Don’t compare your life to others: Understand the data!

Don't compare your life to others
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If you want to live a stressless life, don’t compare your life to others. Find out how world war 2 airplanes can help you understand your mentality better.


Why do we compare ourselves to others? This is a question I ask myself alot. And I see it getting asked on the internet in countless threads. In this post I will go over the survivorship bias which will help you to learn how to stop comparing yourself to others.

No doubt you saw some people achieve incredible feats of strength or others becoming rich with their side hustle overnight. I have to tell you, this isn’t an overnight success. It’s a long period of time of hard work. It’s putting in the work, not when everyone is watching, but when no one is watching. Putting in hours of your free time to reach the goals you set yourself.

I’ve fallen for it many times over – I saw YouTubers who make millions off of YouTube by “JUST” posting a 15-minute long video. But what did it take them to do it? They’ve grown their channel over years, reached a subscriber base, record hours of footage, and then edit it for hours again while scrapping so much of it, that in the end, only 15 minutes make it into the video. And think about how many people don’t make it.

Of course, you only hear from these successful people. That’s what this post is about – understanding that success doesn’t happen overnight. It requires patience, dedication, hard work, and luck.

Let’s go back to this YouTube example. Why do you only hear from these superstars? That’s because they fall under the survival bias.

What is survival bias?

Survival bias or survivorship bias, says, that people or things which we deem to be successful, overshadow all these which are not. This happens because we see these top-performers much more often on YouTube than we see these who only have 1 view on their channel.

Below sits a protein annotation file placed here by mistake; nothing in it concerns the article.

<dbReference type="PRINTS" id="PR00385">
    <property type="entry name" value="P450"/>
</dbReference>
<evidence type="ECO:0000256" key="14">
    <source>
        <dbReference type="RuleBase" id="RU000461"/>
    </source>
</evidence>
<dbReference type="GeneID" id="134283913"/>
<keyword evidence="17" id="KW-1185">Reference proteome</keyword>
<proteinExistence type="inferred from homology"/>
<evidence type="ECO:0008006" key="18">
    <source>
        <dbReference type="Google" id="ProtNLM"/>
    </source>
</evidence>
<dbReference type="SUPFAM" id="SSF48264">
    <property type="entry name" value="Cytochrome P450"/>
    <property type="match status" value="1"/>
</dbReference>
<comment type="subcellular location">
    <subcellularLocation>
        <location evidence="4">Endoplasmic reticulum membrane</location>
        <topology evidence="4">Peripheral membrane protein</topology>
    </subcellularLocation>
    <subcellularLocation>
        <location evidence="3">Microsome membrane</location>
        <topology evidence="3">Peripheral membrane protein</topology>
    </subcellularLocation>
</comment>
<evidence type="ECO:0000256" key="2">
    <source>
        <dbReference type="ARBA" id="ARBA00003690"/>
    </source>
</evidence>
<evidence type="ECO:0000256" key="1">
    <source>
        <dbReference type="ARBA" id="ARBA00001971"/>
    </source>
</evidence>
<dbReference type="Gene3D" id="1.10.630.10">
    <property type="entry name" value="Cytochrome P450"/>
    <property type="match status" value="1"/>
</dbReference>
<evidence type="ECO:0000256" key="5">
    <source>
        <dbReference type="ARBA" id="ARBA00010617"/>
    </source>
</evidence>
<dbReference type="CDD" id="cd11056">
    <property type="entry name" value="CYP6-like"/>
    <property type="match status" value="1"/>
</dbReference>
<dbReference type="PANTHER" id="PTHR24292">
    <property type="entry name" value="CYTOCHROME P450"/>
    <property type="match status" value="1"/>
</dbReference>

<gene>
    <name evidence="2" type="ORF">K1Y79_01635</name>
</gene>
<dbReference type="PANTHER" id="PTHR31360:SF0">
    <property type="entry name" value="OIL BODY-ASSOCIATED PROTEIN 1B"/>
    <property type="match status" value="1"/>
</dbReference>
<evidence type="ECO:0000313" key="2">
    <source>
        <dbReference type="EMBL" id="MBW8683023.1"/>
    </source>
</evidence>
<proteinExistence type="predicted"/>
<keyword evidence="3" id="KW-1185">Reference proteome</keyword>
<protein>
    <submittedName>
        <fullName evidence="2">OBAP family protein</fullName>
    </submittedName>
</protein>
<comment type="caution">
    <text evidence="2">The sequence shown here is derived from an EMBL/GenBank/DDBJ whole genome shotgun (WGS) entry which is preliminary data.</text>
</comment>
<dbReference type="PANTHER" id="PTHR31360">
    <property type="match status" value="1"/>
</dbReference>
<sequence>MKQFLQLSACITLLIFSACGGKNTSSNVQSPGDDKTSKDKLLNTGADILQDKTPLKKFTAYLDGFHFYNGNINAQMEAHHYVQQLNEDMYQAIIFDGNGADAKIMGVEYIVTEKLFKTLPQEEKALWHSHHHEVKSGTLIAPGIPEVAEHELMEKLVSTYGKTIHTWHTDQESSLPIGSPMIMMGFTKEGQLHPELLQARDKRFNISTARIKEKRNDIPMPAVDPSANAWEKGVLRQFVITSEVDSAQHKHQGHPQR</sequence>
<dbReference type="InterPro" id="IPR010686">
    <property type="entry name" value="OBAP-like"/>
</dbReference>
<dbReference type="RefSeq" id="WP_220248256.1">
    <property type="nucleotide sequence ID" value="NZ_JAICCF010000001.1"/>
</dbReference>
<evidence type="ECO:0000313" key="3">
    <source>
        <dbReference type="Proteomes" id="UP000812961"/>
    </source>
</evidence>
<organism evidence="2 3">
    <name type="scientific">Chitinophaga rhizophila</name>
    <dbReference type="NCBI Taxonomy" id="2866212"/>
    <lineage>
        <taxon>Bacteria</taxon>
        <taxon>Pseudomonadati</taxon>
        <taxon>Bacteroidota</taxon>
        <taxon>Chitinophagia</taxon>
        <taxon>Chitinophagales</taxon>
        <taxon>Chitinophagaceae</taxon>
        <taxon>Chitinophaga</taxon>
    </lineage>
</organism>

Where does it come from?

Allied engineers in WW2 reinforced the armor on planes which came back from fights on points where they had many bullet holes.

The mathematician Abraham Wald understood, that it’s useless to do so because the planes came back despite the holes in the body. He suggested reinforcing the armor on the surfaces where no bullet’s struck the plane, because obviously the rest wasn’t critical, or the plane wouldn’t have been returned anyway.

There are plenty of more examples where you find survival bias. High competitive careers for example, of course, you heard about Bill Gates who dropped out of high school and became one of the most influential men in our recent history. But how many people drop out of high school, are equally talented and determined but they just didn’t make it because of random events or other things that are beyond their control.

Why is it a problem?

It demotivates. Simple as that. We all want to be great, we all want to do something incredible without lives.

The thing is, we start with our very own YouTube channel and we think, that after a week we have to have 10.000 views and at least 1000 subscribers. If this doesn’t happen (and let me be real, in most cases it won’t) we give up. We just stop with it because we think we cannot make it.

And believe me, I have been there. After my first few days without any traffic to this website, I thought about quitting, because I read so many success stories of people who had 10.000 pageviews after the same time.

But you see this post, so I obviously didn’t stop. Setting process-driven goals has helped me tremendously.

The solution

This will almost always overshadow anything you do. You will always see some “overnight” successes. You just have to think about the countless hours these people put in and made it happen.

You can learn to find out what made them successful. What can you do to achieve the same?

It helped me a lot to NOT compare myself to others by starting to compare myself to… myself from yesterday.

Yesterday I had 10 posts online on this site. Today will be 11. I am 10% better than the Julian from yesterday, according to this metric. This is the healthiest way of improving yourself.

I hope you learned something from this post and it made your life a little bit simpler – let me know! You can find more productivity-related posts on the right-hand side.

As always, I would be happy to hear some feedback on this post.


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